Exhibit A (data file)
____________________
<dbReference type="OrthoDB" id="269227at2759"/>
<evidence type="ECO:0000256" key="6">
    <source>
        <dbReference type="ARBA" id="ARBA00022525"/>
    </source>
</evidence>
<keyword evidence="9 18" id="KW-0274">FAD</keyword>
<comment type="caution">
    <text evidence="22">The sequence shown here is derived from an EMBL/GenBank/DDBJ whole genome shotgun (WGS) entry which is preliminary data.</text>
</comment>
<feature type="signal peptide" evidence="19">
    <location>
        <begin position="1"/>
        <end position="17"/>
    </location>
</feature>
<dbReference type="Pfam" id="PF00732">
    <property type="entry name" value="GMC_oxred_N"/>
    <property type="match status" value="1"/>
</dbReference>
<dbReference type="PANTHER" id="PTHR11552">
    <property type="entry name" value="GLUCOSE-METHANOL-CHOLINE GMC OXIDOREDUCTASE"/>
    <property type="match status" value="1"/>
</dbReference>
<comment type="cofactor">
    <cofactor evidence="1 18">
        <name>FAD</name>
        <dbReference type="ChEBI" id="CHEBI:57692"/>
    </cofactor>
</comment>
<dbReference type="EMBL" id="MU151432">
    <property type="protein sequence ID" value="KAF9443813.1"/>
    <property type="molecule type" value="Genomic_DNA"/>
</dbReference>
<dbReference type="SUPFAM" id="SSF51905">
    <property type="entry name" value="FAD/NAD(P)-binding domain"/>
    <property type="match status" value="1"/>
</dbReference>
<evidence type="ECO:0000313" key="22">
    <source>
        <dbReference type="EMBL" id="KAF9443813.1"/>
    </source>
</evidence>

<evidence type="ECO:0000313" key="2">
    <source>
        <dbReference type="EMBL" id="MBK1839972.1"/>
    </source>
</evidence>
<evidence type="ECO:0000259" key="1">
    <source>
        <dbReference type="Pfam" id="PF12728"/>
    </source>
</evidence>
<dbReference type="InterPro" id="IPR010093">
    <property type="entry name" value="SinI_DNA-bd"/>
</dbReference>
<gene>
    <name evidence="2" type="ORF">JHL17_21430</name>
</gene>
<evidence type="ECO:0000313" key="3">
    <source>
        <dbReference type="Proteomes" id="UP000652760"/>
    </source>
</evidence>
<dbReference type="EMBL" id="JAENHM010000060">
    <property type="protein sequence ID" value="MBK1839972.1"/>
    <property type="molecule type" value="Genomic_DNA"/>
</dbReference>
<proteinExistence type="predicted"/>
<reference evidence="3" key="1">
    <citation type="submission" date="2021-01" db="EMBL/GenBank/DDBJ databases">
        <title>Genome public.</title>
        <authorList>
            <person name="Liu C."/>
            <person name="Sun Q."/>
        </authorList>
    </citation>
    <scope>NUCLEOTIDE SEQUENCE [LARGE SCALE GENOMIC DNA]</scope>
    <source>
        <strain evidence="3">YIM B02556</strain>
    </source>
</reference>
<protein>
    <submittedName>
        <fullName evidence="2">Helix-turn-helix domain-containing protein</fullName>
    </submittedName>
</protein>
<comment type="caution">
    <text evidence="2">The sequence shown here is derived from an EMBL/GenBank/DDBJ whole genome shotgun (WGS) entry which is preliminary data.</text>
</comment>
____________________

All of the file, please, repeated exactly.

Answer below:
<dbReference type="OrthoDB" id="269227at2759"/>
<evidence type="ECO:0000256" key="6">
    <source>
        <dbReference type="ARBA" id="ARBA00022525"/>
    </source>
</evidence>
<keyword evidence="9 18" id="KW-0274">FAD</keyword>
<comment type="caution">
    <text evidence="22">The sequence shown here is derived from an EMBL/GenBank/DDBJ whole genome shotgun (WGS) entry which is preliminary data.</text>
</comment>
<feature type="signal peptide" evidence="19">
    <location>
        <begin position="1"/>
        <end position="17"/>
    </location>
</feature>
<dbReference type="Pfam" id="PF00732">
    <property type="entry name" value="GMC_oxred_N"/>
    <property type="match status" value="1"/>
</dbReference>
<dbReference type="PANTHER" id="PTHR11552">
    <property type="entry name" value="GLUCOSE-METHANOL-CHOLINE GMC OXIDOREDUCTASE"/>
    <property type="match status" value="1"/>
</dbReference>
<comment type="cofactor">
    <cofactor evidence="1 18">
        <name>FAD</name>
        <dbReference type="ChEBI" id="CHEBI:57692"/>
    </cofactor>
</comment>
<dbReference type="EMBL" id="MU151432">
    <property type="protein sequence ID" value="KAF9443813.1"/>
    <property type="molecule type" value="Genomic_DNA"/>
</dbReference>
<dbReference type="SUPFAM" id="SSF51905">
    <property type="entry name" value="FAD/NAD(P)-binding domain"/>
    <property type="match status" value="1"/>
</dbReference>
<evidence type="ECO:0000313" key="22">
    <source>
        <dbReference type="EMBL" id="KAF9443813.1"/>
    </source>
</evidence>

<evidence type="ECO:0000313" key="2">
    <source>
        <dbReference type="EMBL" id="MBK1839972.1"/>
    </source>
</evidence>
<evidence type="ECO:0000259" key="1">
    <source>
        <dbReference type="Pfam" id="PF12728"/>
    </source>
</evidence>
<dbReference type="InterPro" id="IPR010093">
    <property type="entry name" value="SinI_DNA-bd"/>
</dbReference>
<gene>
    <name evidence="2" type="ORF">JHL17_21430</name>
</gene>
<evidence type="ECO:0000313" key="3">
    <source>
        <dbReference type="Proteomes" id="UP000652760"/>
    </source>
</evidence>
<dbReference type="EMBL" id="JAENHM010000060">
    <property type="protein sequence ID" value="MBK1839972.1"/>
    <property type="molecule type" value="Genomic_DNA"/>
</dbReference>
<proteinExistence type="predicted"/>
<reference evidence="3" key="1">
    <citation type="submission" date="2021-01" db="EMBL/GenBank/DDBJ databases">
        <title>Genome public.</title>
        <authorList>
            <person name="Liu C."/>
            <person name="Sun Q."/>
        </authorList>
    </citation>
    <scope>NUCLEOTIDE SEQUENCE [LARGE SCALE GENOMIC DNA]</scope>
    <source>
        <strain evidence="3">YIM B02556</strain>
    </source>
</reference>
<protein>
    <submittedName>
        <fullName evidence="2">Helix-turn-helix domain-containing protein</fullName>
    </submittedName>
</protein>
<comment type="caution">
    <text evidence="2">The sequence shown here is derived from an EMBL/GenBank/DDBJ whole genome shotgun (WGS) entry which is preliminary data.</text>
</comment>